Hong Kong Monetary Authority
The Hong Kong Monetary Authority (HKMA) was established in April 1993 by merging the Office of the Exchange Fund with the Office of the Commissioner of Banking. The HKMA is responsible for maintaining monetary and banking stability, including maintaining currency stability within the framework of the Linked Exchange Rate system under which the Hong Kong dollar is pegged to the US dollar.
HKMA, SFC 'ineffective' in Lehman bonds fiasco
Hong Kong's 'largely ineffective' financial regulatory framework led to blunders that cost investors billions of dollars during the Lehman Brothers fiasco in 2008, a Legislative Council report has found.
The report said the fact that the Hong Kong Monetary Authority and the Securities and Futures Commission were separate entities prevented them from adequately responding to irregularities in Lehman's minibonds and structured financial products.
The report also said former HKMA chief Joseph Yam Chi-kwong should bear 'ultimate responsibility' for investors' losses, as he was chief of the banking watchdog at the time.
The HKMA regulates banks' securities businesses, while the SFC regulates brokers and approves financial products. But in this case, neither body acted to prevent the selling of high-risk products by local banks to ordinary investors.
The SFC should become the single regulator, instead of the current split model, said the report by a subcommittee investigating problems arising from the Lehman debacle.
'The securities business of banks being regulated by both HKMA and SFC [is] largely ineffective. The [city] administration and the regulators should examine the feasibility of placing the securities business conducted by banks under the regulation of SFC,' the report said.
'Mr Joseph Yam should take ultimate responsibility for HKMA's failure to detect and rectify problems related to the sale of investment products before they became widespread ... and should be reproved.'
The report also expressed 'great disappointment' with former SFC chief executive Martin Wheatley and 'disappointment' with two top Hong Kong officials.
Financial Secretary John Tsang Chun-wah and Professor Chan Ka-keung, secretary for financial services and the treasury, failed to 'initiate improvements to the regulatory framework' as structured products became more popular in the years before Lehman's collapse.
Some 43,000 investors in Hong Kong who bought Lehman-Brothers-related financial products, amounting to some HK$20.2 billion, incurred huge losses. Although some investors recovered a portion of their investments under settlements with banks, thousands of cases remain unresolved.
The subcommittee said some sales staff at the 16 banks involved in the case might not have adequately explained the products to investors, some of whom had little education or were illiterate. It was found that some investors were convinced to buy the structured products even though their risk profiles could not match the products' risk ratings.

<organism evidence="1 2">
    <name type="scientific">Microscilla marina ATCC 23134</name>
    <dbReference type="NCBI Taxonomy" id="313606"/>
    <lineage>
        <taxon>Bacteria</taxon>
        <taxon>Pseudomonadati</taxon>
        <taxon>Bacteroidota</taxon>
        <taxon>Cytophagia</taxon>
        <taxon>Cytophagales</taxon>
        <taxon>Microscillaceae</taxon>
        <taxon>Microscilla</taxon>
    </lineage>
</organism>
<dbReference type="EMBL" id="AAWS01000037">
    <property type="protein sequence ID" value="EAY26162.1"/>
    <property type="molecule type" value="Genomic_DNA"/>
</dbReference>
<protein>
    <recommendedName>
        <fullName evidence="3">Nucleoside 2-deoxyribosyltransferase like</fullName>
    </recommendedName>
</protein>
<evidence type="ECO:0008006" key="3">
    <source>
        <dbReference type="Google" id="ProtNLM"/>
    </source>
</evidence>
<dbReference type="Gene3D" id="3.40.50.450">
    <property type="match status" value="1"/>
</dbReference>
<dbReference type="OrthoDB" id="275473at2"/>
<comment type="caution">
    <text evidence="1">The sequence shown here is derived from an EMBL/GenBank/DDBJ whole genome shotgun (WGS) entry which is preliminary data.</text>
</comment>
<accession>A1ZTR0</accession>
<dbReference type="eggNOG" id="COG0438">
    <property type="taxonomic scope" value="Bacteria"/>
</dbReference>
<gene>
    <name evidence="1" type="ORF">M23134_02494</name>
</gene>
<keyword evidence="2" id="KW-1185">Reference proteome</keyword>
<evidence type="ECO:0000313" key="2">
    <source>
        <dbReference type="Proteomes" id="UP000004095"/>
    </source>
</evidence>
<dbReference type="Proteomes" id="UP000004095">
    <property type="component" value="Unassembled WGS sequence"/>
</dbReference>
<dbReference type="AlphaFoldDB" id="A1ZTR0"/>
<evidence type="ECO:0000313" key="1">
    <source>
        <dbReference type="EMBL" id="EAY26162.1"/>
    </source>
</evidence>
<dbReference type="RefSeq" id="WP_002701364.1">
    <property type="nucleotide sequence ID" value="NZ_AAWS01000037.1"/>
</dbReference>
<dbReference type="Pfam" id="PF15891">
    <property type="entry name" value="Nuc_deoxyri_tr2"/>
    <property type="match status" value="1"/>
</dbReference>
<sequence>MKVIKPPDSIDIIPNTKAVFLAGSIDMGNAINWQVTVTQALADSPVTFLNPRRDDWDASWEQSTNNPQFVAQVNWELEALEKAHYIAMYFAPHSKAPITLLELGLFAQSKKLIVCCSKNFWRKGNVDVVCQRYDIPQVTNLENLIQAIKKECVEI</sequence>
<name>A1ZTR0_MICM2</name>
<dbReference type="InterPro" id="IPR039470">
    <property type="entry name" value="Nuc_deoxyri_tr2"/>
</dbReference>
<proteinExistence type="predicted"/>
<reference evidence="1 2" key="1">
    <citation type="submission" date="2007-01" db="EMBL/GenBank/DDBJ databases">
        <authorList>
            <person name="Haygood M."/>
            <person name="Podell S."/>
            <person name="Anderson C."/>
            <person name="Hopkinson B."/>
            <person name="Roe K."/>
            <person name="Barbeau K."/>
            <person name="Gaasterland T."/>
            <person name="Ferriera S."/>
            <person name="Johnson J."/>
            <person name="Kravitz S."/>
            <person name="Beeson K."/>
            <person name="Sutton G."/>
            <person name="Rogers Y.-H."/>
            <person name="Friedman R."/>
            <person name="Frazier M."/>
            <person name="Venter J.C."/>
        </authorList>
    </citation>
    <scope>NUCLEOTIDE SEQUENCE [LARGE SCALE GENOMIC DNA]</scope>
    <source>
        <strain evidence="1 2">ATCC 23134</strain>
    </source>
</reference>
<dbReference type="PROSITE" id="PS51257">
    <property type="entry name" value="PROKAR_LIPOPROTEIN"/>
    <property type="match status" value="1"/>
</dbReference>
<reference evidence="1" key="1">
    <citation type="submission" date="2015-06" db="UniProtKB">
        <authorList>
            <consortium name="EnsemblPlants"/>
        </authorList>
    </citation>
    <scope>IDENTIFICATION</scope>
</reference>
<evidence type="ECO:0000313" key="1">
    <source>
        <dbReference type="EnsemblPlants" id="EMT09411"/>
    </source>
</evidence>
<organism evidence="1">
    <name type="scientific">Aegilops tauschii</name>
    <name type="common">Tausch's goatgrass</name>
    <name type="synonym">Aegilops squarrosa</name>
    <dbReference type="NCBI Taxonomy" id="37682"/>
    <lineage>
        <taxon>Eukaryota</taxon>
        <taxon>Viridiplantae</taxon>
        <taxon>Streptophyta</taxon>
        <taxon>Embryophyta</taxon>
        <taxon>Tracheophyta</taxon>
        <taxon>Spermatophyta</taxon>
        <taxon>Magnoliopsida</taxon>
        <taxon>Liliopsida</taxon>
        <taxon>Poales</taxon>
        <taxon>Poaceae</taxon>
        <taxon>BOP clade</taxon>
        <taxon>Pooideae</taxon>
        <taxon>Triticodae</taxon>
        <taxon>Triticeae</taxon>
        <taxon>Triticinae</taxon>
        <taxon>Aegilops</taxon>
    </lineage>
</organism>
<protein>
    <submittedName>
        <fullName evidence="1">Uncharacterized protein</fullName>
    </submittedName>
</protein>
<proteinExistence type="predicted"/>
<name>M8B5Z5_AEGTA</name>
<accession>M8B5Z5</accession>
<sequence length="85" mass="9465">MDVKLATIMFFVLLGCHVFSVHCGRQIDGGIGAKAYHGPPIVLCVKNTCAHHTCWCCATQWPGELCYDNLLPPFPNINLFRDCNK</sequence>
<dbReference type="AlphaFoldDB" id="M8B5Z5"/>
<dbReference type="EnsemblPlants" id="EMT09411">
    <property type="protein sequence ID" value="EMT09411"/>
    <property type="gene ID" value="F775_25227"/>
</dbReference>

However, Yam, a close aide to former chief secretary Henry Tang Ying-yen, disagreed with the findings of the Legco subcommittee led by legislator Raymond Ho Chung-tai.
'I have adequate grounds to seek a judicial review. But it is difficult to confront the entire political engine with my own force,' Yam said in a statement yesterday.
Ho said at a press conference that the findings were impartial and not politically motivated.
Yam's sentiment was echoed by HKMA officials and three legislators in the subcommittee - Philip Wong Yu-hong, Abraham Razack and Jeffrey Lam Kin-fung - who refused to sign the report and presented their own study yesterday. Wong said Yam should not take the blame for the global financial crisis of 2008, which left no one unscathed.
Finance sector legislator David Li Kwok-po said last night that it was 'extremely unfair' and 'ill-considered' to single out Yam.
An HKMA spokesman said the subcommittee failed to take full account of evidence it presented, particularly on supervisory actions taken before 2008.
A government spokesman said the authorities would study the report's recommendations carefully, but also said the magnitude of the 2008 global crisis exceeded expectations.
The report was the result of a probe that lasted more than three years, during which investors, senior bank managers and government officials were scrutinised. The investigation cost HK$28 million, Ho said.
Legislator Ip Wai-ming said that in light of the report, the supervision of Mandatory Provident Fund dealings by multiple bodies should also be addressed.